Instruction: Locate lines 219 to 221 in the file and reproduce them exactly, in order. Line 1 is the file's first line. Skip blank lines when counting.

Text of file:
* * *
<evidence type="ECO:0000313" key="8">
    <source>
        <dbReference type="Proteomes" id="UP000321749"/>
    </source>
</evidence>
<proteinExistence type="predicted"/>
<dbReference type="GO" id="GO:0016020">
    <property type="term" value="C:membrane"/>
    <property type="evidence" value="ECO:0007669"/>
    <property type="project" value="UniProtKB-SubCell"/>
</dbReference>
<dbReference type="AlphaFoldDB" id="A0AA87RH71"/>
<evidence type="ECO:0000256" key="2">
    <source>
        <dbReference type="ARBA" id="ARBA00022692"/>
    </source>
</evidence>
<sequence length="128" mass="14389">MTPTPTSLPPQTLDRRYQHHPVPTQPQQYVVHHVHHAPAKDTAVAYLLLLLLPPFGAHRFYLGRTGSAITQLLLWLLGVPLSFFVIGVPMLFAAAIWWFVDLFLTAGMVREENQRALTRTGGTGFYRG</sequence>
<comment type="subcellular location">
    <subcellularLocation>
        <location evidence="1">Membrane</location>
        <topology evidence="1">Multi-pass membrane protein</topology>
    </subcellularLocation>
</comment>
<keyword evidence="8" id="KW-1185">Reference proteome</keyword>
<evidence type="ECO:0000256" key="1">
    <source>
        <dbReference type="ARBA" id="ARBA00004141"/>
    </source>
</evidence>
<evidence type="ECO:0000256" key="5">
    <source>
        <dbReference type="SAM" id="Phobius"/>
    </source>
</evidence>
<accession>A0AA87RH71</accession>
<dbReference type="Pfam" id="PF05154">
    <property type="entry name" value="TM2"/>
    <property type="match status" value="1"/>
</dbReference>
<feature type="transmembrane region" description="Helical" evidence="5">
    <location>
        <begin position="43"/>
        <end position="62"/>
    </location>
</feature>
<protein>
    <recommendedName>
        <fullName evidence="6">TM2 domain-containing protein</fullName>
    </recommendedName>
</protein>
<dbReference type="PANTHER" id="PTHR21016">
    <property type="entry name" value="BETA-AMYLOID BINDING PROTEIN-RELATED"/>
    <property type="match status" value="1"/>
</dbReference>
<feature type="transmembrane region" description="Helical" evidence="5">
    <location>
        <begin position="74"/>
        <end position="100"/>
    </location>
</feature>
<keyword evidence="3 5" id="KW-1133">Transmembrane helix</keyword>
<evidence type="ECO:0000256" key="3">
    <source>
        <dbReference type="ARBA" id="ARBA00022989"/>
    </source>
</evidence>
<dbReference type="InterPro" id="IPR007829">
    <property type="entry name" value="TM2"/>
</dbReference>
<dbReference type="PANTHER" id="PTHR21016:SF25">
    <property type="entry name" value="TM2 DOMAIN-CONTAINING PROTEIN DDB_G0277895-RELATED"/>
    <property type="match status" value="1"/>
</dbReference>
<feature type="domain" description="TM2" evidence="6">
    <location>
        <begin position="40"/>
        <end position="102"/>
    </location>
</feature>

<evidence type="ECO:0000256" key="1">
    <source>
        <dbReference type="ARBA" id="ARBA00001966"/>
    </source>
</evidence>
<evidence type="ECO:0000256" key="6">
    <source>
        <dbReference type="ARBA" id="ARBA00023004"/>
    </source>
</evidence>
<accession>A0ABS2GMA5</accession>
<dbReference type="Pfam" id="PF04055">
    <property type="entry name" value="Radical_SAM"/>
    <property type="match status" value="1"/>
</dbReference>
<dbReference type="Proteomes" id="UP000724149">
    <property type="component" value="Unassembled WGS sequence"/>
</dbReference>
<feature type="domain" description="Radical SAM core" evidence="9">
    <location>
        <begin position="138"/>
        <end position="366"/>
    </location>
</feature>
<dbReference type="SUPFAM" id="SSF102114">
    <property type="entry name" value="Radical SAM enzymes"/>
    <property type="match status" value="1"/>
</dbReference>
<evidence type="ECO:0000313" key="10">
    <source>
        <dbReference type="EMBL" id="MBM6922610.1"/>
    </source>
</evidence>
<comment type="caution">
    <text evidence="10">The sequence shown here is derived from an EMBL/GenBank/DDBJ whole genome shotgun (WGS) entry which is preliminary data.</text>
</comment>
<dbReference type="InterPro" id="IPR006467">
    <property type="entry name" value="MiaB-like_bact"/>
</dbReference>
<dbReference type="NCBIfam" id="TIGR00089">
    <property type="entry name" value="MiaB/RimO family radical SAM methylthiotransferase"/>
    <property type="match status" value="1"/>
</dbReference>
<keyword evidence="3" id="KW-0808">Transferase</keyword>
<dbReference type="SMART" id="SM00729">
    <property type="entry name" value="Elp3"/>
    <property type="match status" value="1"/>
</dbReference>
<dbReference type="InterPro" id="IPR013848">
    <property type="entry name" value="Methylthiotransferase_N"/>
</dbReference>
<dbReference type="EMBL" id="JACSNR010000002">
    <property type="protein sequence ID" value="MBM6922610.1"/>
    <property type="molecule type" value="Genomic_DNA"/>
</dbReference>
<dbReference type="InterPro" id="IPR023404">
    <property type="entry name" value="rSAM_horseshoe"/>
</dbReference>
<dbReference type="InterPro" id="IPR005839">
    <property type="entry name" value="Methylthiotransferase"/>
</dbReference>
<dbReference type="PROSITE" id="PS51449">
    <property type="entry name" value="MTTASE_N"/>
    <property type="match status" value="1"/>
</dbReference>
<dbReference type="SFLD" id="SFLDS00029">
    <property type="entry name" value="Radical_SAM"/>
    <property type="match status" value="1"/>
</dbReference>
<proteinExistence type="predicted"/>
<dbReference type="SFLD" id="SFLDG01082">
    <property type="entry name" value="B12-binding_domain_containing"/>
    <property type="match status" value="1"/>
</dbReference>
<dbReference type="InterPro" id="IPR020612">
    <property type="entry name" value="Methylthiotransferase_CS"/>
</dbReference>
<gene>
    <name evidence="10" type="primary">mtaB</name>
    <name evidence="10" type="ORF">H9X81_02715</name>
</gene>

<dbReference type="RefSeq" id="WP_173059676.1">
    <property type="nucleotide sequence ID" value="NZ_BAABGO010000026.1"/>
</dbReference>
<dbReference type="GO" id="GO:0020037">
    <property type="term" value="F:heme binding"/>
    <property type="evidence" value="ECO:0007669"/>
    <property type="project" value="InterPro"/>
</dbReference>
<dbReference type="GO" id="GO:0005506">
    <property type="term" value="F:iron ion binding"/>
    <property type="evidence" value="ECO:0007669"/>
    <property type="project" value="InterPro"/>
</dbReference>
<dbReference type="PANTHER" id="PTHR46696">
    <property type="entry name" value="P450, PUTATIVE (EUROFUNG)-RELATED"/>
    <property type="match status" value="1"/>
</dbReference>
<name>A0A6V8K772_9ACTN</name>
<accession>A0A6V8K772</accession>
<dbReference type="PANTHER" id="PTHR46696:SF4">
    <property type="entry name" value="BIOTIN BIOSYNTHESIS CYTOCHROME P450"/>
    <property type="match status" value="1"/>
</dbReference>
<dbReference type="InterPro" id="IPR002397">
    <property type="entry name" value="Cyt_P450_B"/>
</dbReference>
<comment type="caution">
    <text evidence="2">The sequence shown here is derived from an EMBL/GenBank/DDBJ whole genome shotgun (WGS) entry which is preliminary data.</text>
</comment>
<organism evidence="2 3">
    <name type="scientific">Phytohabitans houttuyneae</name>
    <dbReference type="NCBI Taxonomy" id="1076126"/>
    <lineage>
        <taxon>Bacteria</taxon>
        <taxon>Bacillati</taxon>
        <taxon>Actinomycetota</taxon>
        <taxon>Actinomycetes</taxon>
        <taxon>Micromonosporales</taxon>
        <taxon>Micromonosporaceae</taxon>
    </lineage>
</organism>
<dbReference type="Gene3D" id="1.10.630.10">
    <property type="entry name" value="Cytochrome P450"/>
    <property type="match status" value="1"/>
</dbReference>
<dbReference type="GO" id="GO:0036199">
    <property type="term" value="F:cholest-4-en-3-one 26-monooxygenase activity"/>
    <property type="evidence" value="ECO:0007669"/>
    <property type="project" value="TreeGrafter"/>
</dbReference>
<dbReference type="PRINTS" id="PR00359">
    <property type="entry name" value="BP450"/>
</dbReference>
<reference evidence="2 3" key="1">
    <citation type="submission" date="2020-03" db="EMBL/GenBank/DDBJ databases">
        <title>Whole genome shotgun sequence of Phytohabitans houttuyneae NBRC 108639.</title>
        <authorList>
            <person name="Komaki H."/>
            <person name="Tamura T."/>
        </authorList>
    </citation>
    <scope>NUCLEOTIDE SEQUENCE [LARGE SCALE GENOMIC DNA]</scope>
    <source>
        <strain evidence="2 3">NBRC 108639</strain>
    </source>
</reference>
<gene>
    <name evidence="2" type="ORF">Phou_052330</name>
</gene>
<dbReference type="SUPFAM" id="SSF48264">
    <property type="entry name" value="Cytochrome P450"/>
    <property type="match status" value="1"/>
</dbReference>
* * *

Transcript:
            <person name="Komaki H."/>
            <person name="Tamura T."/>
        </authorList>